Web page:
I’ve read on multiple occasions that the difference between a successful and an unsuccessful entrepreneur is persistence. I can relate to that. Right now is a particularly hard time in my work - both in the US and the UK - and I’m wondering whether I can go on.
But I disagree that it’s persistence that matters.
The thing that kills you is the cumulative impact of the many cuts you endure along the way. They’re small. The car that stops starting for reasons no one can find. The noisy radiator that keeps you awake at night. The email template that simply won’t do as it was designed to do. These small, every day annoyances add up, they drain your energy, deplete your emotional reserves, and, in time, dent your willingness to make the sacrifices inherent to being in start up mode.
Non entrepreneurs do not understand this. They think they too have the unreliable car, the infuriating radiator, the tedious email templates. And, of course, they’re right, they do. But what they also have is reserves. Not just money - although that’s a big part of it - but the emotional security of a job, income, and the weekend off when they can deal with the cuts.
In short, they have the emotional security to heal.
I was sharing all this with a fellow entrepreneur this evening. He agreed. Yes, persistence is needed but dealing with the day-to-day bullshit is what that really means. And it’s something you can’t really talk about.
Imagine it. An entrepreneur with an exciting new product is lauded. But imagine he or she goes on record to say that, yeah, it’s all great, but, seriously, does anyone know a scrap dealer who can get their hands on a 1999 VW throttle body because I’m tired of my car just not starting? So tired, in fact, that I’ve just about had enough of this life of scrapping and fighting, I just want to get from A to B without having to worry about being stranded at B. I’ll trade my product for the ability to come back from B. Seriously.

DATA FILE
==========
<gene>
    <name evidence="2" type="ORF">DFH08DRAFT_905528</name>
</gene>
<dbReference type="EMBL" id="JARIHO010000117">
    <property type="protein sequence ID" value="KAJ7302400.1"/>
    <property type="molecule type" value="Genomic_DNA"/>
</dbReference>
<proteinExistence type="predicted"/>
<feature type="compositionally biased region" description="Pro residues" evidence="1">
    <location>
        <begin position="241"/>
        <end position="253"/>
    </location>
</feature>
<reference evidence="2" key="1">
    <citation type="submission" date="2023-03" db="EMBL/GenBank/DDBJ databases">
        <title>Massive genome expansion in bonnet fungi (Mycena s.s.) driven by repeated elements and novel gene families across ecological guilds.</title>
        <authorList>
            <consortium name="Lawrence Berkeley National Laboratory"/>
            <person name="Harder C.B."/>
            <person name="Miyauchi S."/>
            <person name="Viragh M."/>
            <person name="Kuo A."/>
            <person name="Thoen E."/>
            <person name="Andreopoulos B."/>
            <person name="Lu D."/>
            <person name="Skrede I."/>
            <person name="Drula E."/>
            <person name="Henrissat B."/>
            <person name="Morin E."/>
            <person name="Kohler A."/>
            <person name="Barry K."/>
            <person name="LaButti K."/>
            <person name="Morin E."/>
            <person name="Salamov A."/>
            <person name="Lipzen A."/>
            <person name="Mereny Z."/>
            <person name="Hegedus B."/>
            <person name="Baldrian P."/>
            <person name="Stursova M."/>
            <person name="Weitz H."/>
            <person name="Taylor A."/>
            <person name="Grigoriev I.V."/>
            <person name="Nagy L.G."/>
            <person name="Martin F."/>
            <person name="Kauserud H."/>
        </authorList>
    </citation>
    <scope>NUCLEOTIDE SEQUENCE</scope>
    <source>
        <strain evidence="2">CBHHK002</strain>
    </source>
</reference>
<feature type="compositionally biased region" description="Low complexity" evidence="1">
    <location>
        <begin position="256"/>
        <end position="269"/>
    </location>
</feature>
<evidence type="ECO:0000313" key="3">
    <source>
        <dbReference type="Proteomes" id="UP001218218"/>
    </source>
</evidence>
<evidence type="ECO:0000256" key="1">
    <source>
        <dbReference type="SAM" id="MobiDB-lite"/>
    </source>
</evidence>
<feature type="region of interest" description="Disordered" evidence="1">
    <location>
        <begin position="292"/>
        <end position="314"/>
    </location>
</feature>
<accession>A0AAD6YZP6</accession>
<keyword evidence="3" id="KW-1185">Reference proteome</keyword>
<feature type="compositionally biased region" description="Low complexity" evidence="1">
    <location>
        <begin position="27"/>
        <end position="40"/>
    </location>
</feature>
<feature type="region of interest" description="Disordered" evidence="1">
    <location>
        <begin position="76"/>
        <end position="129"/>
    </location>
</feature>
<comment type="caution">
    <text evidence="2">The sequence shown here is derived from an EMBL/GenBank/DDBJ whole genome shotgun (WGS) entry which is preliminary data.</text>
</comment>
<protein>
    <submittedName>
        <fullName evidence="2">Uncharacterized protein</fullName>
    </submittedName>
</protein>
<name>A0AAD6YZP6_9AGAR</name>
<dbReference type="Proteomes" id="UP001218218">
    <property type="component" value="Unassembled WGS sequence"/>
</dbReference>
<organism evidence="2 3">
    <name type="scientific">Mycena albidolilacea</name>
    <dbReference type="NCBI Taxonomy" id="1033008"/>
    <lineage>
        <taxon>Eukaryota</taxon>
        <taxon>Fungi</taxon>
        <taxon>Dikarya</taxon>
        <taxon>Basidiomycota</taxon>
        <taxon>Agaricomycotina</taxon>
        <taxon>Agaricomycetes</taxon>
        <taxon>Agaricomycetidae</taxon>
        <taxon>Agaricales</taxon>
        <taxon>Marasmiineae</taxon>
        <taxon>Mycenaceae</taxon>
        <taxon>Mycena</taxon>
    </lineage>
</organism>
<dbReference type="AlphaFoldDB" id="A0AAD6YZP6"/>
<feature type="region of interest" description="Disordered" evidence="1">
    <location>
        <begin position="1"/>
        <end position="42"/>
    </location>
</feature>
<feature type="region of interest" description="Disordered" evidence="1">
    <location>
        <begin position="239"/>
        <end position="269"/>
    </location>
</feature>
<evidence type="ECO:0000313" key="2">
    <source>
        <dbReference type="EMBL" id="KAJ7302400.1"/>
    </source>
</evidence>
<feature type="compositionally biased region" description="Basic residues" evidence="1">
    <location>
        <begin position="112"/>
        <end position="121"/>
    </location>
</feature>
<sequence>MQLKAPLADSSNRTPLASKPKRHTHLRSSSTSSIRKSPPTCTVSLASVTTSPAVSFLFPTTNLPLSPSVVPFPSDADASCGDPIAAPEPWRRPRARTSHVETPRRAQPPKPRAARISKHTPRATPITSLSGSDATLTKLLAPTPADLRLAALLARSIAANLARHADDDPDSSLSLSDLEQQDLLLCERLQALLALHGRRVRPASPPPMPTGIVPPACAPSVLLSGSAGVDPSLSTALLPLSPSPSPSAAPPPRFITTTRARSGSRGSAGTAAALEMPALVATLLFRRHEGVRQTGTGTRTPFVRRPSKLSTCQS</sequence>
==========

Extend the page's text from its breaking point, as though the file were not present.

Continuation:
Unimaginable. And yet, that’s what a lot of entrepreneurs endure. The cuts. The relentless tiny cuts that, if you’re not careful, leave you for dead.
You have to make time to heal. And you have to find ways to heal that don’t cost much. Luckily for me, my biggest source is football (and I’m in the pub right now watching the Chelsea vs West Brom match). It’s pretty cheap to watch games on TV and, now that my anterior cruciate and medial mensiscus have almost recovered from surgery, it’s also cheap to take a ball into the street and just feel the child-like joy of playing it against a wall. But you have to remember to make time for it, to switch off the email, forget the day job, and heal from Cut 476, even if you endured Cut 477 at work today.
Cut. Heal. Cut. Cut. Cut. Heal...
So goes the daily life of an entrepreneur. The challenge is to stay shy of the thousandth. It’s rarely easy, especially, as is the case for me, when you’re in the sixth year of the work.
Pritpal S Tamber
I explore why health systems fail low-income communities. In the US, I do what I do as the CEO and Co-Founder of Bridging Health & Community (BH&C), a Seattle-based nonprofit. In the UK, I do what I do as part of the group behind Beyond Systems. In the US, my speaking agent is Executive Speakers Bureau. Elsewhere I'm represented by MFL and London Speaker Bureau. This is my personal blog.
Where I play a ball against a wall with child-like joy (round the back of some garages near where I live)